Aug 20 Art Centre gig featured Stiff Bennet and the Memos, Fractured Entertainment and intensified chaos

The DB’s call it a day

Gold Diggers cast 1981

Sept 4 was to be the DBs final gig. This showcase gig was given over to the Circus Records people to promote the album. The DBs, the Bite and Riz Wah Wah all played but Sheep Worrying writer Dave Keighron gave the band a bad review . After the gig Butland and Alan Gadd quit the band and it never played again.

During September Sheep Worrying however was still on the up and the ending of the Dangerous Brothers probably had a positive effect as it could no longer be seen as just a vehicle for them. The second Casette album “Dark Side of the Sheep” (catalogued at  SW006) came out

On 11 and 12 September the SW Theatre group did another Kim Newman/Brian Smedley musical “The Gold Diggers of 1981” directed by Tim Mander .

On Mon 28 Sep Sheep Worrying put on their most famous gig as underground counter culture anarchists CRASS play the Art Centre supported by Dirt + Annie Anxiety . And for only £1

Anarchist band CRASS live on stage

Richard Gardner had just got on the board of the art centre and remembers his introduction was this gig  “It ended with one light on the  band and their anarchist flags and looked like a medeaval battle ground. A single side spot caught everyone in silhouette. I wondered where they got the money. Everything was controlled and worked on. We even closed the bar because we wanted to let under age kids in”

Oct 9 The Art Centre showcase gig featured Mind Tunnel, Red Factory and the Bad Detectives

19 Oct Another blow as Sheep Worrying receives the official verdict from South West Arts supremo John De La Couer who calls Sheep Worrying “Self indulgent and  too broad” and reminds them that “We’re making cuts to existing organisations anyway” 

Having finished University and now without the Dangerous Brothers, Smedley is putting himself full time into Sheep Worrying. Eugene has moved to Bristol and believes Sheep Worrying should relocate there. When Brian rejects this he teams up with now Bristol based Rod Jones to bring out a local fanzine there called  ‘Brian’. Which is the first project for their Megalomedia Corporation.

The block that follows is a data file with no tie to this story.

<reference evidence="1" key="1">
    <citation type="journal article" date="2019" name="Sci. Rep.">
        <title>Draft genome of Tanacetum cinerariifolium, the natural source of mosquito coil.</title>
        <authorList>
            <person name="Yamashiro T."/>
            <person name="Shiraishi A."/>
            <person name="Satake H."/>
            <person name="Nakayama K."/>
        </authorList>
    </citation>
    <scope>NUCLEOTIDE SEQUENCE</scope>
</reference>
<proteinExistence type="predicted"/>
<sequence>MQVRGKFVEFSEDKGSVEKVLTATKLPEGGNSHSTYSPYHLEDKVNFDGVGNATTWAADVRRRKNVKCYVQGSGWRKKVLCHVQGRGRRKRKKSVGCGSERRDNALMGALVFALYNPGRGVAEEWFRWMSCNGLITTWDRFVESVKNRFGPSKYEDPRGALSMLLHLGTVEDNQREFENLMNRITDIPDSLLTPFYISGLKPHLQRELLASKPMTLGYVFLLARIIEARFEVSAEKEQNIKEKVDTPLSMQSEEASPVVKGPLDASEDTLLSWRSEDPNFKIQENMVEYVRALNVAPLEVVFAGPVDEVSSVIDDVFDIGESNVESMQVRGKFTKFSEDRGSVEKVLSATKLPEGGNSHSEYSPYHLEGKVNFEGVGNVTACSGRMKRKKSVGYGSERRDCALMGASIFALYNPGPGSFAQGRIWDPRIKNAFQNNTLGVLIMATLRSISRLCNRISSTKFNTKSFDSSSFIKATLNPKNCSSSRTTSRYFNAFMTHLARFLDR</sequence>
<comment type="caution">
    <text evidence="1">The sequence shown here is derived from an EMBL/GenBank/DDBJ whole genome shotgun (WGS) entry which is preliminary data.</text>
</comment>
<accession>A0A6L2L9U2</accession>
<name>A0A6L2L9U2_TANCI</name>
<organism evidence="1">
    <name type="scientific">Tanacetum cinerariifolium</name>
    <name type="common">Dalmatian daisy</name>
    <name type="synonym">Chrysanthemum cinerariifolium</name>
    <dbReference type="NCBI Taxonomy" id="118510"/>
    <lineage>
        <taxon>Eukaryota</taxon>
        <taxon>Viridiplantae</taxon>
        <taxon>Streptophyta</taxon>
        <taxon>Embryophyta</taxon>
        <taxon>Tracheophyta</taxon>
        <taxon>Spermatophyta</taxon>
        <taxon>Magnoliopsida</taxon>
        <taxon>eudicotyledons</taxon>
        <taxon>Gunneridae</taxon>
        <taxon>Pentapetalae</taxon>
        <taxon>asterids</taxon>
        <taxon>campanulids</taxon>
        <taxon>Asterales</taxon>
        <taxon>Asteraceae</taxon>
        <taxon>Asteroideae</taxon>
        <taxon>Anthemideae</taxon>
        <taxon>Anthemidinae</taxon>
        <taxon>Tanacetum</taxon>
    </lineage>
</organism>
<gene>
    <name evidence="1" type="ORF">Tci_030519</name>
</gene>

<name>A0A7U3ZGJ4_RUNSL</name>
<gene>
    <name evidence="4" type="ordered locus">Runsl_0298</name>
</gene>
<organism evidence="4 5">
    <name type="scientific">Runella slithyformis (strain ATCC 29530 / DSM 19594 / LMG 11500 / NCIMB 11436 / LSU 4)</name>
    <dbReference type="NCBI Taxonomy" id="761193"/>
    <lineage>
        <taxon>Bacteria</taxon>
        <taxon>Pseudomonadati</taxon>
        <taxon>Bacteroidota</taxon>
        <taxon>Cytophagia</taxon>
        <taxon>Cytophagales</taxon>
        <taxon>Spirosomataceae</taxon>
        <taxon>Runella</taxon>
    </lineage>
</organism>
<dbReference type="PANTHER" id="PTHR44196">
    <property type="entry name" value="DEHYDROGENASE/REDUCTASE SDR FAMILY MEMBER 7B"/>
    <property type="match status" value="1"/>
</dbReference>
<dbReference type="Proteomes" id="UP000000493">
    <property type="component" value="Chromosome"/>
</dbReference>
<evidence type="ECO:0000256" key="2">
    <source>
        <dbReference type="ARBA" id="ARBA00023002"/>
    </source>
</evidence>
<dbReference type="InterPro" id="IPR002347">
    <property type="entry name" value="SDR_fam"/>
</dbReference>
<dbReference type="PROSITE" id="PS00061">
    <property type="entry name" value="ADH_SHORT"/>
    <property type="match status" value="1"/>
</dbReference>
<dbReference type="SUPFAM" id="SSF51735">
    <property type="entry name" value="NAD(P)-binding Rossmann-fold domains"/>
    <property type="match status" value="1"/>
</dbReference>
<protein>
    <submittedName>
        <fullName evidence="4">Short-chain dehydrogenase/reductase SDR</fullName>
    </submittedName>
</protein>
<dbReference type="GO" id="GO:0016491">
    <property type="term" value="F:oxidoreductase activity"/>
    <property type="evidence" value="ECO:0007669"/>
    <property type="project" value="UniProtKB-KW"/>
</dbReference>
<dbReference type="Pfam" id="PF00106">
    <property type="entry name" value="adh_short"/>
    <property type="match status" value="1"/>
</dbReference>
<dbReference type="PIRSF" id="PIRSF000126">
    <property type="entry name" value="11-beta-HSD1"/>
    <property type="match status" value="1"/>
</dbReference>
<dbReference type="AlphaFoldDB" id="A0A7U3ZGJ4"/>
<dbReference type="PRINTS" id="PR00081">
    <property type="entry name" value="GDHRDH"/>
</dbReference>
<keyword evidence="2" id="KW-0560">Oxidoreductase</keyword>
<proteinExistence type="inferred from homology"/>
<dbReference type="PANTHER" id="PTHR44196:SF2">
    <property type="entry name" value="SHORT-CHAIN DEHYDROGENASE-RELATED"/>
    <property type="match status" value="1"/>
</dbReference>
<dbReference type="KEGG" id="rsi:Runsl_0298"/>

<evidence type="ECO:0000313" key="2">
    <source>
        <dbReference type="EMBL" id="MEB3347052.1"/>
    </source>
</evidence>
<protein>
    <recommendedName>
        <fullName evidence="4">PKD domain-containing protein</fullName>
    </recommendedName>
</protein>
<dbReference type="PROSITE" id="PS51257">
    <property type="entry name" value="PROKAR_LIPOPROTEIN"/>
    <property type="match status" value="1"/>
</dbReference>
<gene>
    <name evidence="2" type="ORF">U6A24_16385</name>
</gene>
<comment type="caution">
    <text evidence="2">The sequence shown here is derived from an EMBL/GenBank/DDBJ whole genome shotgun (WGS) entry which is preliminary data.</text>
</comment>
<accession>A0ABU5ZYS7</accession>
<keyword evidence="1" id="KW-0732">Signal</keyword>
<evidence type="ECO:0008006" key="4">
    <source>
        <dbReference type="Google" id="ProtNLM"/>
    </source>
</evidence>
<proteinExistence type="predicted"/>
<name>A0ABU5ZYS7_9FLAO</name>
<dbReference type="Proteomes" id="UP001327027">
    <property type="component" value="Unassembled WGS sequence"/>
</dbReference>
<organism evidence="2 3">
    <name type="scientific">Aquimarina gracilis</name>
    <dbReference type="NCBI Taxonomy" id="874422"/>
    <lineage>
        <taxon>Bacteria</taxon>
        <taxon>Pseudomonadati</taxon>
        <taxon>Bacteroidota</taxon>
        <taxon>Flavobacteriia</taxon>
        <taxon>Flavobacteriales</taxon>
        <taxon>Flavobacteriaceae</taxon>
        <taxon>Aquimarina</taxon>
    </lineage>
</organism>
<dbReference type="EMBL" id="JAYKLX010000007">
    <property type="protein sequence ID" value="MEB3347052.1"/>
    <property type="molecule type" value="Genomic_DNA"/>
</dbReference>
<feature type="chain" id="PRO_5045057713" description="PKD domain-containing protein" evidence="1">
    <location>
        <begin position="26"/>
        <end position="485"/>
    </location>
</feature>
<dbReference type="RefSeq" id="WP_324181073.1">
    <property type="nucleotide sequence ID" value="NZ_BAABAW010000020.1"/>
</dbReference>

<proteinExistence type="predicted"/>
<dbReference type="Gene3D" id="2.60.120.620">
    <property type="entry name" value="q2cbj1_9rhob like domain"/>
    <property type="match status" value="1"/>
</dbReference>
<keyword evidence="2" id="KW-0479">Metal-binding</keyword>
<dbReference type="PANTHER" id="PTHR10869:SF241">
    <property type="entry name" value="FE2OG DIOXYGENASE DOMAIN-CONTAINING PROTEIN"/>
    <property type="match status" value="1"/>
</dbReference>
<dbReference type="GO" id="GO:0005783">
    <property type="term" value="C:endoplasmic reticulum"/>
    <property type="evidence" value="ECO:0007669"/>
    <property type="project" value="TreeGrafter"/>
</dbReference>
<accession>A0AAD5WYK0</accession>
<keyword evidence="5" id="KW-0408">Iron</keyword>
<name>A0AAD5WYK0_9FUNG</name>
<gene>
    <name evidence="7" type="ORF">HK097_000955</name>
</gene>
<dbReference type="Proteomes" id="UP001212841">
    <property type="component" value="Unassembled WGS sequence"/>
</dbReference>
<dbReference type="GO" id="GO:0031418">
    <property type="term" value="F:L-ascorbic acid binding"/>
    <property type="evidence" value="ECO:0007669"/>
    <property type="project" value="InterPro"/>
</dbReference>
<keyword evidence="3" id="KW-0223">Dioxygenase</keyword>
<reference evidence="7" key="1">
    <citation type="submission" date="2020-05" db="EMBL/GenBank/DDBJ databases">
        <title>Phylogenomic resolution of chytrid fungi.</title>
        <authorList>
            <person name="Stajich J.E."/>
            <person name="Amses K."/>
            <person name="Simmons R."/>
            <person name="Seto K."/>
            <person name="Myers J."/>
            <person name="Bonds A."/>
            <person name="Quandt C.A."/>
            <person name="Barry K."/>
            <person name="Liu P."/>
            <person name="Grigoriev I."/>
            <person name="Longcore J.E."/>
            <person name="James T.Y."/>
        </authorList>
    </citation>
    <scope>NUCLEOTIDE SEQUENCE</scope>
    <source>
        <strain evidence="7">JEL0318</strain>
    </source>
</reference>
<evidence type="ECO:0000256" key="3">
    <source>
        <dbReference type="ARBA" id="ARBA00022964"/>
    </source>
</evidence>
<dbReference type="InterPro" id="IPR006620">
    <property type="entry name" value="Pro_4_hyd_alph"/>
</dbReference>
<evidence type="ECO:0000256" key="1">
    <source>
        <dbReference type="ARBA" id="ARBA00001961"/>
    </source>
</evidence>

Meanwhile back in Bridgwater new members were signing up. Market Gardeners frontman Stuart Croskell was in the Navy when he wasn’t on stage. Now he was encouraged to take up playwriting, as was Dave Butland, so a whole range of writers were presenting themselves alongside Kim Newman and Charlie Mander. Then at the same time, with a lack of Dangerous Brothers, Brian was trying to turn Club Whoopee into a replacement by getting together Sheep Worrying actors and doing ‘songs from the shows’.

Smedley considers ‘the next steps’

On 21 Dec  it was Club Whoopee that performed at the Sheep Worrying Xmas Party

On 22 Dec the rock showcases continued with the Noiz Boiz, the Act, Quasar and Ski Plan 43. SW issue 24 came out with a Dalek emerging from the cover and an interview featuring blues legend Alexis Korner . At the same time Sheep Worrying decided to get some offices at 18 Queen Street. Brian recalls “It was a cold and very small top floor room, but it was ours. We met there, rehearsed when we could and it seemed like a step in the right direction,”

Meanwhile, although Sheep Worrying was going from strength to strength the Art Centre was going through a series of crises. Richard Gardner recalls “Charles Mander talked me into being on  the board. Then I got to know John Allen , the eminence gris of the place, the Horsemans, the Puseys, Bob Rogers . Then suddenly I was the Chairman and it turned out we had a deficit of £8,000. Ian Hague had been there for a year and fingers pointed in his direction as we found IOU’s everywhere and he’d used Art Centre money to rent a car.We met with the council and sorted out the deficit and Bob Rogers then built up a surplus. This all happened at one long meeting which started at 7.30 and ended at 9 minutes past 3 in the morning. We called ourselves the 3.09 Club.”

Brian said “For us we knew nothing of the Art Centres finances. We just knew that our rock gigs were well attended and our bar take alone subsidised their classical music programme. Our Theatre group gave their drama programme a credibility and our Magazine promoted their events. Pretty much everyone supported what Sheep Worrying was doing and that summer a group of our members volunteered to repair the theatre roof and redecorate the place, which earned us lots of brownie points. By the end of 1981 Sheep Worrying was on a high and we were looking forward to  whatever 1982 would bring.”